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Common Cold Tips

The common cold (also known as "acute nasopharyngitis") is a mild viral infectious disease of theCommon Cold nose and throat; the upper respiratory system. Symptoms include sneezing, sniffling, running/blocked nose (often these occur simultaneously, or in only one nostril); scratchy, sore, or phlegmy throat; coughing; headache; and tiredness. Colds typically last three to five days, with residual coughing lasting up to three weeks. As its name suggests, it is the most common of all human diseases, infecting subjects at an average rate of slightly over one infection per year per person. Infection rates greater than three infections per year per person are not uncommon in some populations. Children and their caretakers are at a higher risk, probably due to the high population density of schools and the fact that transmission to family members is highly efficient.

The common cold belongs to the upper respiratory tract infections. It is different from influenza, a more severe viral infection of the respiratory tract that shows the additional symptoms of rapidly rising fever, chills, and body and muscle aches. While the common cold itself is hardly life threatening, its complications, such as pneumonia, can very well be.

Last Updated - 6th January 2006

Cold occur throughout the year but are most common in late winter and early spring. There is no cure for the common cold. If you cath a cold, you must treat the symptoms as using amouthwash will not prevent a cold nor will antibiotics cure a cold. A cold usually lasts about 1 to 2 weeks is is brought on by any of a number of viruses. If a person seems to have a cold all of the time, or if symptoms last much longer than 2 weeks, suspect allergies or sinusitis.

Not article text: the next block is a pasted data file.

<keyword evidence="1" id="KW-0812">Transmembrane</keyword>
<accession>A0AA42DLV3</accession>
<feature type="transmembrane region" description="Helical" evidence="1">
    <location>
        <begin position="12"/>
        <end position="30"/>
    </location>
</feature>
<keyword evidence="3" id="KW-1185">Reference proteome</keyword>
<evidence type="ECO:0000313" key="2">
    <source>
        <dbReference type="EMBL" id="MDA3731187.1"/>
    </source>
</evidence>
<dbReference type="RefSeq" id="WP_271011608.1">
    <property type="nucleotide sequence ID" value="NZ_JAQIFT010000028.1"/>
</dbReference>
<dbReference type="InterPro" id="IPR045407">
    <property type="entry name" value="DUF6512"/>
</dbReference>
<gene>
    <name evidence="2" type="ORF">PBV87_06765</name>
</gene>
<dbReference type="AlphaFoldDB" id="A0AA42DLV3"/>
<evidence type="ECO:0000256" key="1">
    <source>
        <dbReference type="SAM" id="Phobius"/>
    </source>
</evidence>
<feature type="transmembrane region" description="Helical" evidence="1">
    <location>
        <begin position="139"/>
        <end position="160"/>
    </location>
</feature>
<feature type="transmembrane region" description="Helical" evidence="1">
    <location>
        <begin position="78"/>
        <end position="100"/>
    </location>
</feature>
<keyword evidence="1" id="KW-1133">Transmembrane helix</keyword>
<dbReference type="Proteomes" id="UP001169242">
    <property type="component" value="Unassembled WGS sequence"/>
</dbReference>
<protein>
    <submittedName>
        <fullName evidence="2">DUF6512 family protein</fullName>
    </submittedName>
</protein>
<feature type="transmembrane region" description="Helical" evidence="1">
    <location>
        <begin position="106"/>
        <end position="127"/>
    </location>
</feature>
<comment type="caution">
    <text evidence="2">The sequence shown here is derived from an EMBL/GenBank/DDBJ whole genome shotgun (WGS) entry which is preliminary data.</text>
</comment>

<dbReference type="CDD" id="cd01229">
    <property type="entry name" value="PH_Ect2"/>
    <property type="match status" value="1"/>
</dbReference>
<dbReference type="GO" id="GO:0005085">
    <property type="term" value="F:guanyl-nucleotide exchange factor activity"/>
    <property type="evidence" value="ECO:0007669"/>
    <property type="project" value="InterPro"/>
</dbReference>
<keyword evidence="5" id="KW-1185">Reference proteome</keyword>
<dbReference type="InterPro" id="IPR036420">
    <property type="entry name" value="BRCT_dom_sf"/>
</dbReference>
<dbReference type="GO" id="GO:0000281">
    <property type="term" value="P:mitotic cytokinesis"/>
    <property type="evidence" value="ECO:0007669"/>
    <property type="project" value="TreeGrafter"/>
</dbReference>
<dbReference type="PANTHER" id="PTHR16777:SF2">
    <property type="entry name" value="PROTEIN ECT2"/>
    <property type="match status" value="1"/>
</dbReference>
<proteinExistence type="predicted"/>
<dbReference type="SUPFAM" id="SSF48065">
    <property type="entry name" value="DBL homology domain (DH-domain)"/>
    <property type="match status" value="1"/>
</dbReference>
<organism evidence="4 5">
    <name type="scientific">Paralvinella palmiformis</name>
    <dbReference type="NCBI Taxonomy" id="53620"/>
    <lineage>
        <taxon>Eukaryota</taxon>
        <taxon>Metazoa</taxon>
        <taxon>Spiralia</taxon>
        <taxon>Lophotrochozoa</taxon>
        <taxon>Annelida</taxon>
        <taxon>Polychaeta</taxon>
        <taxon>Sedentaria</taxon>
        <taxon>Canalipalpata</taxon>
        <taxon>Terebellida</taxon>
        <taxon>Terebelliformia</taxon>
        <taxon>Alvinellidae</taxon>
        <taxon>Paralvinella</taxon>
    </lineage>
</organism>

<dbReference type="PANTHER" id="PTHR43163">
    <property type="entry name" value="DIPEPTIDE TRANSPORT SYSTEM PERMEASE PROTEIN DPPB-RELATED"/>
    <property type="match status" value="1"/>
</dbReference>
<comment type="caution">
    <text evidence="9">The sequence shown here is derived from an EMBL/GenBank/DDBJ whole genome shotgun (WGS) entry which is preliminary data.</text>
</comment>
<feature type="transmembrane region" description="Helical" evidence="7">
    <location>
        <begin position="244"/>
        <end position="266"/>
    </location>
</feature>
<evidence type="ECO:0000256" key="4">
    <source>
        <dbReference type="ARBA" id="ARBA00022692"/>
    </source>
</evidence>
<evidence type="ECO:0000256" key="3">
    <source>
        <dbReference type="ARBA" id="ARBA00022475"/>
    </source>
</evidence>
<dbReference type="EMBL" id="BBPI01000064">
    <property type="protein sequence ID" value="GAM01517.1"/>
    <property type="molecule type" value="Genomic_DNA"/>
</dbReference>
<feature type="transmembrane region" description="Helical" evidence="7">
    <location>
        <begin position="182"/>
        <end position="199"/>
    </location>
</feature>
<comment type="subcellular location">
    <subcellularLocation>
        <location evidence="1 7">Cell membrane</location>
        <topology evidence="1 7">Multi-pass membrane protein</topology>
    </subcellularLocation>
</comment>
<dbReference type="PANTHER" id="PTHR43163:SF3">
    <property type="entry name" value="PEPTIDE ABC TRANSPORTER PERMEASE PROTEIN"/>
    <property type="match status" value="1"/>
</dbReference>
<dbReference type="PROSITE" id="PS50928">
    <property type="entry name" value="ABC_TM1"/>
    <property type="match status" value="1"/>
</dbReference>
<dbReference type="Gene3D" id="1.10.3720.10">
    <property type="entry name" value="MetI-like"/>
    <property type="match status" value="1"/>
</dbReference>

The best way to avoid a cold is to avoid close contact with existing sufferers, to wash hands thoroughly and regularly, and to avoid touching the face. Anti-bacterial soaps have no effect on the cold virus - it is the mechanical action of hand washing that removes the virus particles.

Because of the large variety of viruses causing the common cold, vaccination is impractical.

Home Treatment

There is no cure for the common cold, i.e. there is no treatment that directly fights the virus. Only the body's immune system can effectively destroy the invader. A cold may be composed of several million viral particles, and typically within a few days the body begins mass producing a better tailored antibody that can prevent the virus from infecting cells, as well as white blood cells which destroy the virus through phagocytosis and destroy infected cells to prevent further viral replication. Furthermore the duration of infection is on the order of a few days to one week so at most a "cure" could hope to reduce the duration by only a few days.

Available treatments therefore focus on relieving the symptoms.

Common treatments include: analgesics such as aspirin or acetaminophen, as well as localised versions targeting the throat (often delivered in lozenge form), nasal decongestants which reduce the inflammation in the nasal passages by constricting local blood vessels, cough suppressants (which work to suppress the cough reflex of the brain or by diluting the mucus in the lungs), and first-generation anti-histamines such as brompheniramine, chlorpheniramine, and clemastine (which reduce mucus gland secretion and thus combat blocked/runny noses but also may make the user drowsy). Second generation anti-histamines do not have a useful effect on colds.

When To Call A Physician (in some cases, a bacterial infection follows a viral infection and can be treated with antibiotics)

Disclaimer: The Common Cold Tips / Information presented and opinions expressed herein are those of the authors and do not necessarily represent the views of Tips And Treats . com and/or its partners.

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